By Tom Lamia
On January 6 of this year, during the course of the chaos taking place below, one can only think that the saddest vision that day was in the eyes of the bronze figure atop the Capitol dome. That figure was commissioned by the government of the United States in the early 1850s and was designed by the American sculptor Thomas Crawford in his studio in Rome, Italy. The statue design came under the purview of Jefferson Davis, U.S. Secretary of War who had charge of the construction of the Capitol. This was before the 1861 secession of the southern states that formed the Confederacy, of which Davis became the first and last President. Davis (whose Mississippi plantation was worked by hundreds of slaves) and Crawford had several significant differences over the statue’s design, resulting in changes made to placate Davis.
The statue was to stand on a globe encircled by the nation’s motto: “E pluribus unum.” There are several allegorical features to the statue—sword, shield, military helmet with feathered crest, a “U.S.” inscribed central brooch, a Native American style blanket thrown over the shoulder—all to capture the essential character and history of America. The allegories inherent in a few of such features in Crawford’s design did not pass muster with War Secretary Davis, who required changes. Those changes had an effect on the appearance from ground level of this national symbol when it was hoisted into place on the Capitol dome in 1863. Perhaps because of its magnificent height (19 feet 6 inches) and colossal bulk (15,000 pounds), the specific features at the center of the design controversy went unrecognized when seen from below. The changes made, however, did give the figure the appearance of a well-known figure in American history; one who led forces opposed to the United States of America in its earliest days.
I wonder how many of you, like me, have seen this towering figure, with sword and shield at the ready, chest thrust forward, jaw firm, gaze steady in readiness to defend the nation, and marveled at what a comforting historical symbol it makes? That visage and warlike stance of the figure atop the central building of our government is an appropriate symbol of our strength and readiness to defend our values and traditions. Jefferson Davis had no quarrel with this final, revised appearance. Allegorical features in the original design that linked to who we are as a people: the motto “E pluribus unum” etched around the supporting globe; the Native American blanket draped over a shoulder, were uncontroversial and went unchanged. The changes were to the headdress (eliminating the Phrygian cap—a soft conical cap symbolizing liberty from slavery since Roman times) and to the dark shading on one side of the statue (meant to show the composite makeup of the American people). As a slaveholder, Davis was understandably sensitive to any suggestion that slavery was not part of our national makeup. The perhaps unintended result of these changes was to have the figure appear to be male and Native American.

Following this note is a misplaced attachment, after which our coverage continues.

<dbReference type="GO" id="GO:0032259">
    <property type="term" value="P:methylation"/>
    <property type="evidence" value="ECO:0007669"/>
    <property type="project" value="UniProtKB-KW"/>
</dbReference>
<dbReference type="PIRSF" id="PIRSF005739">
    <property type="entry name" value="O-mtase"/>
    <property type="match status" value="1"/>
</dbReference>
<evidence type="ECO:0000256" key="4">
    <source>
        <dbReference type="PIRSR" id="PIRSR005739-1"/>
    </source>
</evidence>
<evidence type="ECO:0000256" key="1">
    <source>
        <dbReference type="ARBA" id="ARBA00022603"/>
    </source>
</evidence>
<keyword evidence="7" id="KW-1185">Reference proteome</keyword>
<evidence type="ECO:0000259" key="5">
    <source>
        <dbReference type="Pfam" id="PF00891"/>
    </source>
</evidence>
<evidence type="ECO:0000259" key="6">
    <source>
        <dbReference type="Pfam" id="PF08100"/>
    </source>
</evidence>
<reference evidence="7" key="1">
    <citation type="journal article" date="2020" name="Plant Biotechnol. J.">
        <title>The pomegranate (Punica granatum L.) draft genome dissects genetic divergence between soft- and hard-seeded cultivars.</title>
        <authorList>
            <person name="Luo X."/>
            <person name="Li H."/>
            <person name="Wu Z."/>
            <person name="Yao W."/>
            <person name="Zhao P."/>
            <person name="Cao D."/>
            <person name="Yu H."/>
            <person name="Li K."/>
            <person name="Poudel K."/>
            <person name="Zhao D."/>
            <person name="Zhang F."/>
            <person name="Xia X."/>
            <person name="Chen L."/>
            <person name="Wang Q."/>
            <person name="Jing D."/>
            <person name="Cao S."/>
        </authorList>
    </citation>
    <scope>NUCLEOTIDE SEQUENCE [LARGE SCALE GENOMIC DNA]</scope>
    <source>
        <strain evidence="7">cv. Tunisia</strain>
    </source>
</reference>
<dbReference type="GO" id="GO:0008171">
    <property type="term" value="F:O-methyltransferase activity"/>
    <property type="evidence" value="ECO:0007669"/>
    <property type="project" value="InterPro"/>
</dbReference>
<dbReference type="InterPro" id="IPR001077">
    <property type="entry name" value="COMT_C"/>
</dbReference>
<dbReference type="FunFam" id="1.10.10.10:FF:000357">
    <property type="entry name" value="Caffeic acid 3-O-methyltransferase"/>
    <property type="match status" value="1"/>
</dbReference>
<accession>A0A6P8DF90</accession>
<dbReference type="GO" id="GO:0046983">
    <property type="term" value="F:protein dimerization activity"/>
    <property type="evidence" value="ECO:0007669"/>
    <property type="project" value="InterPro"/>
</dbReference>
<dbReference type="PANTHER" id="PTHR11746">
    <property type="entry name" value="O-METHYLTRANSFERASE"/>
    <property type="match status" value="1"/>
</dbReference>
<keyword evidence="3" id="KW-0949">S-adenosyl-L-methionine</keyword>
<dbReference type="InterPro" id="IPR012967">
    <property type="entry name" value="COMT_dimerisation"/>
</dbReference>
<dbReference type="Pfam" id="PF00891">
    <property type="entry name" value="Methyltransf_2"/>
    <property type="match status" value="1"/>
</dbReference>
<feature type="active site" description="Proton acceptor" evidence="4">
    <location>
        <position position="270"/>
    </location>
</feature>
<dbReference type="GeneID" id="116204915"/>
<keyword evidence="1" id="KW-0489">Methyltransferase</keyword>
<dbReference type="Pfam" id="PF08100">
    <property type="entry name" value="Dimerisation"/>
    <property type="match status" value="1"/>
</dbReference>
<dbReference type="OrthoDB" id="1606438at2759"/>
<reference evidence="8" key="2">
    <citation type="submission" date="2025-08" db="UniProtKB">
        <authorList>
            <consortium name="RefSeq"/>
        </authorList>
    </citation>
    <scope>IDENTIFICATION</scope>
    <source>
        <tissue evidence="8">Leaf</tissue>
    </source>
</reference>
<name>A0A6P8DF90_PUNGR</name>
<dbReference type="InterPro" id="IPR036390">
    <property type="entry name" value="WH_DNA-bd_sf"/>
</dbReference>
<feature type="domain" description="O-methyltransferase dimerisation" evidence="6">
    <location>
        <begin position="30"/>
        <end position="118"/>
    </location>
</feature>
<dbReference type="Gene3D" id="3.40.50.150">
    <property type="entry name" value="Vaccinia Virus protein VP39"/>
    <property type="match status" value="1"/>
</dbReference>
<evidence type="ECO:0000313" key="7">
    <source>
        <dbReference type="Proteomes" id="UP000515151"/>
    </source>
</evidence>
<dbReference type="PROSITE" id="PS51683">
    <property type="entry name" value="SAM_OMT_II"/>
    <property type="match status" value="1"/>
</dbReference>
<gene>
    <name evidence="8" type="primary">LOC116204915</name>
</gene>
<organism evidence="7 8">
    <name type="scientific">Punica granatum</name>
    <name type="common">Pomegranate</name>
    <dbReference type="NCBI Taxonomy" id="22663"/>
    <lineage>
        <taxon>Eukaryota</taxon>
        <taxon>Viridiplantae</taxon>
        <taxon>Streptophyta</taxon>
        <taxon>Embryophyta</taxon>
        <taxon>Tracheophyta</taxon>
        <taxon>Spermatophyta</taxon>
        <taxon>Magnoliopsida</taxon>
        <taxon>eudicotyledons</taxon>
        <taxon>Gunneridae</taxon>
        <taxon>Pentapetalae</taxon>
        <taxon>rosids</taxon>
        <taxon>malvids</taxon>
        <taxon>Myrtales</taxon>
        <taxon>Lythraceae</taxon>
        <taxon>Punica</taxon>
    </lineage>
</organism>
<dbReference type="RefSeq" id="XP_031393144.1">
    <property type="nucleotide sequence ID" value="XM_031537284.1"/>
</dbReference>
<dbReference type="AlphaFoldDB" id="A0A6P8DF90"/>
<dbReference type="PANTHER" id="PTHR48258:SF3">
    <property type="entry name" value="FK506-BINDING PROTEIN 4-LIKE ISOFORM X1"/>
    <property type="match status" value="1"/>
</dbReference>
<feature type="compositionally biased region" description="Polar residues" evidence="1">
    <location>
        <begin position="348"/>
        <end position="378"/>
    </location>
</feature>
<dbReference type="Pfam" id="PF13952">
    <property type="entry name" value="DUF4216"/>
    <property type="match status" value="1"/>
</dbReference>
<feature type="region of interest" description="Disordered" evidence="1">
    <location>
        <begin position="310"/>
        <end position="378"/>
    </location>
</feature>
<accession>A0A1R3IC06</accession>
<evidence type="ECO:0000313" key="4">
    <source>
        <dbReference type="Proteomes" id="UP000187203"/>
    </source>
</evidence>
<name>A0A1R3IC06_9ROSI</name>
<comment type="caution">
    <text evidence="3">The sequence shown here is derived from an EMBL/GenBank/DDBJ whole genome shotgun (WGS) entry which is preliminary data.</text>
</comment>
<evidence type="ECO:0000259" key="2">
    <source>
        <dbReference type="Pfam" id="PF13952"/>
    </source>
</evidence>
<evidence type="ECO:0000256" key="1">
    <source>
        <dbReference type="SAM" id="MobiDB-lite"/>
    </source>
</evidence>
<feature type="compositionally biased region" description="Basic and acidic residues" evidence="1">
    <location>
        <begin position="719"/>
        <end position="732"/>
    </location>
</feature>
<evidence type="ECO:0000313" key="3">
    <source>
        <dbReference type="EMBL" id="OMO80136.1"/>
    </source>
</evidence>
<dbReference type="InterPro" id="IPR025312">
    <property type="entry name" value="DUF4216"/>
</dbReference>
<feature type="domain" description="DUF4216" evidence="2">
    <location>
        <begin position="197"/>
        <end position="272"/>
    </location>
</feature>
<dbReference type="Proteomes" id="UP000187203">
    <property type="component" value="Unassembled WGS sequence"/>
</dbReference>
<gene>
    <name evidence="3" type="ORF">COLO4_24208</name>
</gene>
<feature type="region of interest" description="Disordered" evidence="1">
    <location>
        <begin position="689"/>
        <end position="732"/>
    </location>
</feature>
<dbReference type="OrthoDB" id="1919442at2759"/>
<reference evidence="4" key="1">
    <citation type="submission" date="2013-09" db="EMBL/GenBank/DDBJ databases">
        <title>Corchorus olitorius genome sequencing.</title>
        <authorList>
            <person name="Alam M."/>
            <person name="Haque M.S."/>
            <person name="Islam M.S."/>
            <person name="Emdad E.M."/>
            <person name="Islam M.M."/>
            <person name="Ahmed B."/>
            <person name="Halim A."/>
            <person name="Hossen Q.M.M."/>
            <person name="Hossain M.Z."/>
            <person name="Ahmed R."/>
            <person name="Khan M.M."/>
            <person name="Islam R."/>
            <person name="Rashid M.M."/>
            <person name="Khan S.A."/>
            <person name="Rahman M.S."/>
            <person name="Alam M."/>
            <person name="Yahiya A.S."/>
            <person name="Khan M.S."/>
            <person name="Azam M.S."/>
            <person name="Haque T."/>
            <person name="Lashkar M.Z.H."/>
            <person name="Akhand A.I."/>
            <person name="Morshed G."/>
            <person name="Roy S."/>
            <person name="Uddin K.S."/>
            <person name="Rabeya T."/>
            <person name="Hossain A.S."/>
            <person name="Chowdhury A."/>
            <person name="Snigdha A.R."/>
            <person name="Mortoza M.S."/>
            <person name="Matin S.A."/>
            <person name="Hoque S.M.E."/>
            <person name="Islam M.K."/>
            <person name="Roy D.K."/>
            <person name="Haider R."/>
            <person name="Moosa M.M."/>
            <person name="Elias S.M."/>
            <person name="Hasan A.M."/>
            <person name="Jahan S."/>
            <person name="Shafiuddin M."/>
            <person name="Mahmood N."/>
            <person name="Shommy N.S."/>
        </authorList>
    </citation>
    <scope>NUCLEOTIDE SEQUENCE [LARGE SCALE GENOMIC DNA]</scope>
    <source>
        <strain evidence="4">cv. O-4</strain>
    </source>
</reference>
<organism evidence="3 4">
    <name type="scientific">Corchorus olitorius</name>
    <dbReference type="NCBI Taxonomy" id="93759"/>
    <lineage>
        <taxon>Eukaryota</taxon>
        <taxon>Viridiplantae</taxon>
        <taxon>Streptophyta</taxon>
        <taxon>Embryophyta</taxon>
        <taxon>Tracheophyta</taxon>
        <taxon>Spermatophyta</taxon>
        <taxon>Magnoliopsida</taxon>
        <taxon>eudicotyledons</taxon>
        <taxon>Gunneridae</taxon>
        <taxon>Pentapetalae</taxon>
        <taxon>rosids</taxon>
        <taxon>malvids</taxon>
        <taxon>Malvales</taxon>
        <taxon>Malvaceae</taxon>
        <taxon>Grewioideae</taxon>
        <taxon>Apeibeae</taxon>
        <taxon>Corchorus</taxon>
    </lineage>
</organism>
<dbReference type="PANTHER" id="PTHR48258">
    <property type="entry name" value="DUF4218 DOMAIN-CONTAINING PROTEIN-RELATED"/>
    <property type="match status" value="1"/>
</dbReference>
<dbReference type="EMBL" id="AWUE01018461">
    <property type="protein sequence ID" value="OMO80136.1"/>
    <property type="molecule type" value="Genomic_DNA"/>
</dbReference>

Thomas Crawford entitled his creation “Freedom” and gave it the female features long identified with the search for individual freedom and liberty. Gender was not the issue for Davis; slavery and race were. Many believe this figure to be Tecumseh, the Shawnee chief who united several Native American nations to resist the western expansion of American settlement.
The features that can be seen from below do appear to be those of a warrior Chief: the feathered crest, the flowing robe, and the bared shoulder. Tecumseh would be a fine representative for resistance to American authority (Tecumseh was killed while fighting on the British side in the War of 1812). As a symbol of democracy, however, there is room for criticism.
To mistake Freedom for Tecumseh is, apparently, a common one, brought about by what appears to the viewer far below to be a Native American warrior chief. Of course, it would be fitting if a Native American were to be featured in this honored spot. Also fitting would be the incorporation of some aspect of African American culture atop our Capitol. Therein is where Jefferson Davis and Thomas Crawford had their differences.
A statue of Freedom in the mold of Minerva, Roman Goddess of War, or Diana, Goddess of the Hunt, was a logical artistic image for a mid-19th Century heroic figure. Not long before Crawford’s assignment, Saint-Gaudens created his gold-plated Diana to stand with drawn bow atop Madison Square Garden (only to have her suffer the indignity of being removed to storage by her insurer to avoid destruction in a bankruptcy proceeding). Restored to her original elegance, she now stands in the Great Stair Hall of the Philadelphia Museum of Art, continuing her persistent heroic female presence.
Race and slavery were the pre-eminent issues at the core of our politics in the 1850s. Their resolution, in a way that would allow continuation of Southern slavery, was existential to men like Jefferson Davis, for whom any suggestion of slavery’s moral wrong or political vulnerability could not be accepted in a public construction, especially not of the Capitol. So, Crawford’s design of Freedom wearing a cloth Phrygian cap in the manner of freed Roman slaves and of the “Libertas” symbol of the French Revolution, was massaged to a point that a mythological female figure, a symbol of freedom and liberty, is now often taken to be a Native American warrior who died in the cause of our Colonial master.
Perhaps most telling now, following the January 6 insurrection, is that this figure atop our principal government building stands as a symbol of the nation’s resolve to defend its democracy. The motto inscribed on its base (“from many, one”) was applicable when it was commissioned almost 170 years ago, and remains so today.